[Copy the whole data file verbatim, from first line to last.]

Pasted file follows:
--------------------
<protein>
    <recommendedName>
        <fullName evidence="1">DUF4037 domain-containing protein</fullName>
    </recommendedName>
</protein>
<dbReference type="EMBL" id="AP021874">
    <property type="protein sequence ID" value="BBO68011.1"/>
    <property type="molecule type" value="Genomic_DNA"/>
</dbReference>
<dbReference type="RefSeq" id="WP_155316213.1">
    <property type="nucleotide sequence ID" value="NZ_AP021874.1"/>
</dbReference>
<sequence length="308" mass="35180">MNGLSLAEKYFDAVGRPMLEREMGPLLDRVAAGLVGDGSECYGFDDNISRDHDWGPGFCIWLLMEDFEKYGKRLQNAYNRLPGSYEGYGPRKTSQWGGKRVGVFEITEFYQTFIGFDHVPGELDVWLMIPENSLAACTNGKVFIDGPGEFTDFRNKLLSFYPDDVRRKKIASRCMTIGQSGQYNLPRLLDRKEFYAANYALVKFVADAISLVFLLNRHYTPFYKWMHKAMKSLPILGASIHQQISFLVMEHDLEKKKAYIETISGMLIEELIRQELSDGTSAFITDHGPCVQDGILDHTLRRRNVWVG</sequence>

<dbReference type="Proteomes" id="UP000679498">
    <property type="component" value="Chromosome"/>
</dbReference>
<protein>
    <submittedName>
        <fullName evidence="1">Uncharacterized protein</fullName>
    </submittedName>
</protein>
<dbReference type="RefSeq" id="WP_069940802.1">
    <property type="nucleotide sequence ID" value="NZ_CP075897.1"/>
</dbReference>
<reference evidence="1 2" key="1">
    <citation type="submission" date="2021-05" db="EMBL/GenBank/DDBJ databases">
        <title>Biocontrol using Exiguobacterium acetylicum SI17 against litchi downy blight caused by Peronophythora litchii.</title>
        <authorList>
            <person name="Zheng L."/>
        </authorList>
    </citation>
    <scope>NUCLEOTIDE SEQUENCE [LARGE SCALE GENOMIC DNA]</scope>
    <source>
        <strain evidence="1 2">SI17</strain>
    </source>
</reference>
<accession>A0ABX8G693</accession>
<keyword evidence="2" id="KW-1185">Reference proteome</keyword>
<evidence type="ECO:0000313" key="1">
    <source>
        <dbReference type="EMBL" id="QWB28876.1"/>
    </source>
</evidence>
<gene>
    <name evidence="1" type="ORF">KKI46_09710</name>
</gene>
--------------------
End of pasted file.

<protein>
    <recommendedName>
        <fullName evidence="1">DUF4037 domain-containing protein</fullName>
    </recommendedName>
</protein>
<dbReference type="EMBL" id="AP021874">
    <property type="protein sequence ID" value="BBO68011.1"/>
    <property type="molecule type" value="Genomic_DNA"/>
</dbReference>
<dbReference type="RefSeq" id="WP_155316213.1">
    <property type="nucleotide sequence ID" value="NZ_AP021874.1"/>
</dbReference>
<sequence length="308" mass="35180">MNGLSLAEKYFDAVGRPMLEREMGPLLDRVAAGLVGDGSECYGFDDNISRDHDWGPGFCIWLLMEDFEKYGKRLQNAYNRLPGSYEGYGPRKTSQWGGKRVGVFEITEFYQTFIGFDHVPGELDVWLMIPENSLAACTNGKVFIDGPGEFTDFRNKLLSFYPDDVRRKKIASRCMTIGQSGQYNLPRLLDRKEFYAANYALVKFVADAISLVFLLNRHYTPFYKWMHKAMKSLPILGASIHQQISFLVMEHDLEKKKAYIETISGMLIEELIRQELSDGTSAFITDHGPCVQDGILDHTLRRRNVWVG</sequence>

<dbReference type="Proteomes" id="UP000679498">
    <property type="component" value="Chromosome"/>
</dbReference>
<protein>
    <submittedName>
        <fullName evidence="1">Uncharacterized protein</fullName>
    </submittedName>
</protein>
<dbReference type="RefSeq" id="WP_069940802.1">
    <property type="nucleotide sequence ID" value="NZ_CP075897.1"/>
</dbReference>
<reference evidence="1 2" key="1">
    <citation type="submission" date="2021-05" db="EMBL/GenBank/DDBJ databases">
        <title>Biocontrol using Exiguobacterium acetylicum SI17 against litchi downy blight caused by Peronophythora litchii.</title>
        <authorList>
            <person name="Zheng L."/>
        </authorList>
    </citation>
    <scope>NUCLEOTIDE SEQUENCE [LARGE SCALE GENOMIC DNA]</scope>
    <source>
        <strain evidence="1 2">SI17</strain>
    </source>
</reference>
<accession>A0ABX8G693</accession>
<keyword evidence="2" id="KW-1185">Reference proteome</keyword>
<evidence type="ECO:0000313" key="1">
    <source>
        <dbReference type="EMBL" id="QWB28876.1"/>
    </source>
</evidence>
<gene>
    <name evidence="1" type="ORF">KKI46_09710</name>
</gene>